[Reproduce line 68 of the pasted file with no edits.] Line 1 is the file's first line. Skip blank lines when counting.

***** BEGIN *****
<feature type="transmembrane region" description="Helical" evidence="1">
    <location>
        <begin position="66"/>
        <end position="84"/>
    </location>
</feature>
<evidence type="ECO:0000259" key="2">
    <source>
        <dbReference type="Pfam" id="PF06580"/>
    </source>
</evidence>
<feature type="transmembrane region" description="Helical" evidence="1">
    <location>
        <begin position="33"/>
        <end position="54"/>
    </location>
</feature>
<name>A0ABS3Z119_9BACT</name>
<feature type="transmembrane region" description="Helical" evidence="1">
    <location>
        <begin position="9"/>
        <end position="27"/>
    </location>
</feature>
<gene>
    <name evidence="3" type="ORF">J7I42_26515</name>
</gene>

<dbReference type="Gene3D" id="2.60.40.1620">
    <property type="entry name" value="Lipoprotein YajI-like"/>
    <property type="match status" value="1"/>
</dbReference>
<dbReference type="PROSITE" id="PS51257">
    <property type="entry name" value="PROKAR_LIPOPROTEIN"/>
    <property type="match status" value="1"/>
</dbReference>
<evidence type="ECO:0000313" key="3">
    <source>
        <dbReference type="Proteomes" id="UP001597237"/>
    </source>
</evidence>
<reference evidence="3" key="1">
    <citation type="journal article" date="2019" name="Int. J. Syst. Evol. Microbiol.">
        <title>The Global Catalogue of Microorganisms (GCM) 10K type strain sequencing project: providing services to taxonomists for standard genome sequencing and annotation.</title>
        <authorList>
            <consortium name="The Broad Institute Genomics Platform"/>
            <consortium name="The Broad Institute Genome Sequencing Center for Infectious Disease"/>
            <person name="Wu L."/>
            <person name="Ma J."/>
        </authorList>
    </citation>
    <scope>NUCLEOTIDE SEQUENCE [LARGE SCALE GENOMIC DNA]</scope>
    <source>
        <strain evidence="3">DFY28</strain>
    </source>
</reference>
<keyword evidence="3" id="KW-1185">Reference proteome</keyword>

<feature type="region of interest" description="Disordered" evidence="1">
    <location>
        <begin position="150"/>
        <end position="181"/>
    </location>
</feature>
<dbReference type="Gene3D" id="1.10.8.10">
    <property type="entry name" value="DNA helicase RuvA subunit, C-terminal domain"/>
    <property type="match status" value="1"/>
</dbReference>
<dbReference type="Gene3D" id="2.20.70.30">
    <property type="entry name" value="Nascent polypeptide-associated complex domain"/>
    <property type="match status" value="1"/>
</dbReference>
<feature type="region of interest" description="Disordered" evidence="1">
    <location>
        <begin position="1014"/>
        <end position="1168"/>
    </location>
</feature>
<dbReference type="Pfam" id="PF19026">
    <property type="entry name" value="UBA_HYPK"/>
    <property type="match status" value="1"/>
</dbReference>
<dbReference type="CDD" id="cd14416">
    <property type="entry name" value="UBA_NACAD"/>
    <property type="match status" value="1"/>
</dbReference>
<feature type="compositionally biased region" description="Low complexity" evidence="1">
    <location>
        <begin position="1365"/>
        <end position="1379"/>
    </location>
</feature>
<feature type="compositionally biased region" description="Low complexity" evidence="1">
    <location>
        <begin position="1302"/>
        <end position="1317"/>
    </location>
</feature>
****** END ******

    <property type="entry name" value="Nascent polypeptide-associated complex domain"/>